The spots you hear are determined based on a number of factors. We build a list of potential spots based on the title and artist of the song you’re listening to. Then we refine the list based on what you’ve already heard, your list of faves, the ratings of the spots, and your other preferences. Then we send the new list to a panel of experts in Rochester, NY who make the final selection. This all happens while you’re happily listening to the song in iTunes.
We’ll be refining this process over time to make sure that you get the best possible content for the songs you’re listening to.
You bet! We encourage that. People tend to listen to the same songs over and over (according to iTunes, I’ve played Lindsay Buckingham’s “Holiday Road” 213 times!) so they’ll want to hear different spots each time.
So, even if a spot already exists for your song, go ahead and add something new. Or if you hear a spot that you disagree with, or you want to expand on, add a new spot!
Don’t have a microphone? We’ll send you one! Just sign up for SpotDJ, or log in if you’re already signed up and request a microphone. Make sure to include your name and address and we’ll send out an official SpotDJ microphone ASAP*.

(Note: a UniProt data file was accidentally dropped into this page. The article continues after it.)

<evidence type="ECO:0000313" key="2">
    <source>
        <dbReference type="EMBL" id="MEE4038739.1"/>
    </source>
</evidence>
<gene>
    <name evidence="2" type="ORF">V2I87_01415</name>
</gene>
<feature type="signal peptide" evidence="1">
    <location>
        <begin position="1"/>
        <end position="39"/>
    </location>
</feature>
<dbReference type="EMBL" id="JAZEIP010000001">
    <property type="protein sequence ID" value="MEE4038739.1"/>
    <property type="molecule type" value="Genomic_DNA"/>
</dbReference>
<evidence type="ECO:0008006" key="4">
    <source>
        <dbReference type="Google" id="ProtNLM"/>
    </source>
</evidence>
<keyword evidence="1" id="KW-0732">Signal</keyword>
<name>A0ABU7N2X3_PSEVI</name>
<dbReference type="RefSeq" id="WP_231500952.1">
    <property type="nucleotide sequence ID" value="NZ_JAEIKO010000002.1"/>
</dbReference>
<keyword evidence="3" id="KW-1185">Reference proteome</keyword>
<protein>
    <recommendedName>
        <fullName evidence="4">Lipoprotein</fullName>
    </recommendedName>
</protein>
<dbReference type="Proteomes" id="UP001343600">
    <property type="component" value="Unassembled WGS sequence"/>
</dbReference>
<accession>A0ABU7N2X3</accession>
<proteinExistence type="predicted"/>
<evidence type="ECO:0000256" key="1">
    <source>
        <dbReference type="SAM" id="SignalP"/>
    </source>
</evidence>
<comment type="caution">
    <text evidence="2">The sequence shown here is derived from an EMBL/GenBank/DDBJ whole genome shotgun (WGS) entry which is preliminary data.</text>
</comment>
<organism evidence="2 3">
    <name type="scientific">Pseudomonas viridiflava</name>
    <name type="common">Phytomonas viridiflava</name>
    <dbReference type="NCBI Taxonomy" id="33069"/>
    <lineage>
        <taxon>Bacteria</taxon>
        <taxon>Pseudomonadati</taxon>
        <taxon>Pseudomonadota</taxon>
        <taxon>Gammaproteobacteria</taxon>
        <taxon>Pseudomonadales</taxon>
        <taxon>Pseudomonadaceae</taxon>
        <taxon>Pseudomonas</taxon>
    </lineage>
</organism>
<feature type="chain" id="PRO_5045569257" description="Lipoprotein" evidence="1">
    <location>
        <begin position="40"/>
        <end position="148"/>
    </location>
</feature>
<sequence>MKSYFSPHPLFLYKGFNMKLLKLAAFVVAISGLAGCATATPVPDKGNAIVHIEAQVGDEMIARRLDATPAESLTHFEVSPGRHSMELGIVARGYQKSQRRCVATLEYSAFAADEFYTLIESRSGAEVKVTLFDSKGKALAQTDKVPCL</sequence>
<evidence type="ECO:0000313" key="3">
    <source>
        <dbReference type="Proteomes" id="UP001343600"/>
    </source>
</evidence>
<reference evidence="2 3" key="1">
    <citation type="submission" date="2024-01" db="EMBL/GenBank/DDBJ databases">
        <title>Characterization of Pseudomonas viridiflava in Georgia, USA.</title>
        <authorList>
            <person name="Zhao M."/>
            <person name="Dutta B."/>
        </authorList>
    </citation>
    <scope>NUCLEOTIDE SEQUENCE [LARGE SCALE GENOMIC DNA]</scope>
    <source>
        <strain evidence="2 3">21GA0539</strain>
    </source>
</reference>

Or, if you prefer, you can call in your spots. Visit this page for details.
*Microphone offer is available only to registered users of SpotDJ with US addresses while supplies last, or until Kevin gets tired of addressing envelopes. We reserve the right to end the offer or not send microphones as we see fit. We won’t use your address for any other purpose, not even a Christmas card. The microphone uses a standard microphone input and will not work on computers that lack such an input, such as certain Macs.
SpotDJ is separate from iTunes, so changing the volume of iTunes doesn’t affect the volume of spots. If spots sound too quiet, increase your System Volume (from the Sound control panel) and lower the volume in iTunes. Vice versa if spots are too loud.